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  • The Salmon of the Heart
  • Tom Jay (bio)

Speckled Dream

I went to the sea for myself. She fed me health, new legs. Perhaps a speckled dream to wrestle in the night.

Years ago, working as a boat puller on a troller in southeast Alaska, something happened that is an image for the beginning and end of this essay. We were fishing the Fairweather Grounds off Lituya. The skipper called me to bring the landing net to his side of the boat. He was working a big king on the kill line1 and gave me instruction on how to approach the salmon with the net. It was the biggest king I had ever seen, perhaps a hundred pounder. As I brought the net behind and under the salmon, it began to swim away—not fast, but steady, like a draft animal pulling a heavy load. The moment had the inexorable quality of awakening: as the kill line went taut, the salmon and I were in the same world—the hundred-pound test leader snapped, and the fish flashed out of sight. I recall this story to remind me that the salmon is free and that these musings are only lines and hooks that hold it momentarily.

As I turn forty and enter the second half of life, it occurs to me how the salmon is like the life of the soul. Salmon is born in a rivulet, a creek, the headwaters of some greater river. He runs to the sea for a mysterious sojourn; his flesh reddens. Mature, he awakens once again to his birthplace and returns there to spawn and die. Loving and dying in the home ground resound in us. We all want a meaningful death in a familiar locale. Salmon embodies this for us, our own loving deaths—at home in the world. Salmon dwells in two places at once—in our hearts and in the world. He is essentially the same being, the sacred salmon, salmon of the heart. [End Page 95]

The Leaper

The doctor was explaining how sperm moves, like salmon, and how the uterus gives them hold, creates “current” so they know which way to swim. I thought, Jesus, salmon! and knew I was one once. It was as real as this: I could remember the slow torture of rotting while still alive in a graveled mountain stream. Humped up, masked in red and green, dressed for dancing, I was Death’s own delight, her hands caressing me . . . and this is the part I can’t remember: whether she laughed or wept as we rolled in love.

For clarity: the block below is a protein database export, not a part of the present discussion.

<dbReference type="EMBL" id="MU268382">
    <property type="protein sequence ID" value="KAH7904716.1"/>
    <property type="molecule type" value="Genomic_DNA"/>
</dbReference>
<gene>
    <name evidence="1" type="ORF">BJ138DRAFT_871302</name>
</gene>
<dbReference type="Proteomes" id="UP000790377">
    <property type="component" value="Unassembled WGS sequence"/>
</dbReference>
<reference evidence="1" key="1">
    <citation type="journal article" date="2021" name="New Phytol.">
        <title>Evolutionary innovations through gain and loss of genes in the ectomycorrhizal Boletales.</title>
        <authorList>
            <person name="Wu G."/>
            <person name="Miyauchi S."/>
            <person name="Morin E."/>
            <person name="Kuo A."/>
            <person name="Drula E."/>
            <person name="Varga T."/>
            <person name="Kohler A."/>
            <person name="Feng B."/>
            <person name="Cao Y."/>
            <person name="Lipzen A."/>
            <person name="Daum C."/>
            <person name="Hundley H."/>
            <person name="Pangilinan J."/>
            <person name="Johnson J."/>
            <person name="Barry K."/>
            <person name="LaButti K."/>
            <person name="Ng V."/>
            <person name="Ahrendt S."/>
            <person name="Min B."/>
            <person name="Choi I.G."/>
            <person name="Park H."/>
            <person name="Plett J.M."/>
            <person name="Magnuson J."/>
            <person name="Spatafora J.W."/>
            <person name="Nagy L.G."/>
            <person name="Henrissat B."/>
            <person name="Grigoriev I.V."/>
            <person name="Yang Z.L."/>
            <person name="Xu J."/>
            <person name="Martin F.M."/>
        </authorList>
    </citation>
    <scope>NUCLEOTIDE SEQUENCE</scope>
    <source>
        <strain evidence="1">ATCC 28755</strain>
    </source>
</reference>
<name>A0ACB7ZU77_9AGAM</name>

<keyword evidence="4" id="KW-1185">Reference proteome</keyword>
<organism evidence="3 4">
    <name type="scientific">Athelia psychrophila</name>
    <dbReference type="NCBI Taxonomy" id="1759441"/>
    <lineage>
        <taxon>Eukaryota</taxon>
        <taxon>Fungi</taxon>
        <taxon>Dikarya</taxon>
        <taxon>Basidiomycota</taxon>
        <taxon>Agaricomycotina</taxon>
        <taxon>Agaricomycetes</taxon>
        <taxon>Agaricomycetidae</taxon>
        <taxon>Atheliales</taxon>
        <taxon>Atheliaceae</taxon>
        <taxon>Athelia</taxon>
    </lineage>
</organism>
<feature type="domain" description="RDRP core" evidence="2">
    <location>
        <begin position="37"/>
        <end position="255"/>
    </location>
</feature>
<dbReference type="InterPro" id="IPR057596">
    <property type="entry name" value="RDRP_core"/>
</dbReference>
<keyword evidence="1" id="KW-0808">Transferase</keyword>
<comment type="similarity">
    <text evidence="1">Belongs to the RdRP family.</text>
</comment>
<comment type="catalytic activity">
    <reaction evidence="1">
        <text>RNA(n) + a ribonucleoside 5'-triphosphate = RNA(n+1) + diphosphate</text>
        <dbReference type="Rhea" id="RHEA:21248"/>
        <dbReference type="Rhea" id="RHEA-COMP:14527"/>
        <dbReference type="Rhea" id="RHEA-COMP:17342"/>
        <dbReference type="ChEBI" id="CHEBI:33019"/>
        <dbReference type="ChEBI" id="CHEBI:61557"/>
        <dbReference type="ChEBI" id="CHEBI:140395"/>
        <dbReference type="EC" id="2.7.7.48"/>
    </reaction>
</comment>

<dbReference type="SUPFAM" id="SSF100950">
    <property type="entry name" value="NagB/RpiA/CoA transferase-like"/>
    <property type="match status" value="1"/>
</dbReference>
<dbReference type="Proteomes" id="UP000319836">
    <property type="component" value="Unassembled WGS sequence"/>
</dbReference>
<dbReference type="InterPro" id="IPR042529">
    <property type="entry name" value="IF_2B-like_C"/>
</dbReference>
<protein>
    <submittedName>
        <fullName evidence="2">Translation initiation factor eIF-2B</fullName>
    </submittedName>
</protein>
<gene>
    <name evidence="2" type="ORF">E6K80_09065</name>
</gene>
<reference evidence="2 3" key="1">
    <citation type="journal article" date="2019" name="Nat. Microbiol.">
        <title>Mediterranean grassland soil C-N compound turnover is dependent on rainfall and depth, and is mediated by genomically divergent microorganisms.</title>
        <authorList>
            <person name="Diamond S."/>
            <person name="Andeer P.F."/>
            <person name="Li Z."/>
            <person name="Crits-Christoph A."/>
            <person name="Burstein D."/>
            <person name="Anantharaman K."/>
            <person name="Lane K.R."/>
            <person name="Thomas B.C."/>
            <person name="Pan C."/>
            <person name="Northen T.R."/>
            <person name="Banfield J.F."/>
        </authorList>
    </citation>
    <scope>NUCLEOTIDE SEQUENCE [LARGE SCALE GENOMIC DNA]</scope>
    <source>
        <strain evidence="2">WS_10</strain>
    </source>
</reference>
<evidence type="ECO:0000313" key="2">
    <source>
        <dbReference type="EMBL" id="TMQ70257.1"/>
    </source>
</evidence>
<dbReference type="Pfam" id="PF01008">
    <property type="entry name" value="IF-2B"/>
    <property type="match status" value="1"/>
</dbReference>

Introduction is a word that at root means being led into the circle. Here is one last introduction to salmon. Not long ago, a friend and I were sitting by Admiralty Inlet talking. I mentioned an idea to create a sculpted “rainbow” of salmon of all species. One end of the rainbow would rise out of Puget Sound, and the other would end in a well in an alder grove on the shore. My friend responded to the idea by saying, “The salmon is the soul in the body of the world.” Indeed the salmon is at least the soul of this biome, this green house. He is the tutelary spirit that swims in and around us, secret silver mystery, salmon of the heart, tree-born soul2 of our world.

This essay depends in part on the notion that language—like salmon—bridges subject and object worlds, inner and outer. Language is the path, the game trail, the river, the reverie between them. The language-bridge shimmers there, revealing and nourishing the interdependence of what it joins. Each word bears and locates our meetings with the world. A word is a clipped breath, a bit of spirit—inspire, expire—wherein we hear the weather. Our “tongues” taste the world we eat. At root, language is sacramental. The study of etymology reveals that language is trying to contain, remember, and express the religious event at the core of our mundane awareness.3

The heart of language is not merely communication but consecration, each word the skin of a myth. A telling example of this is...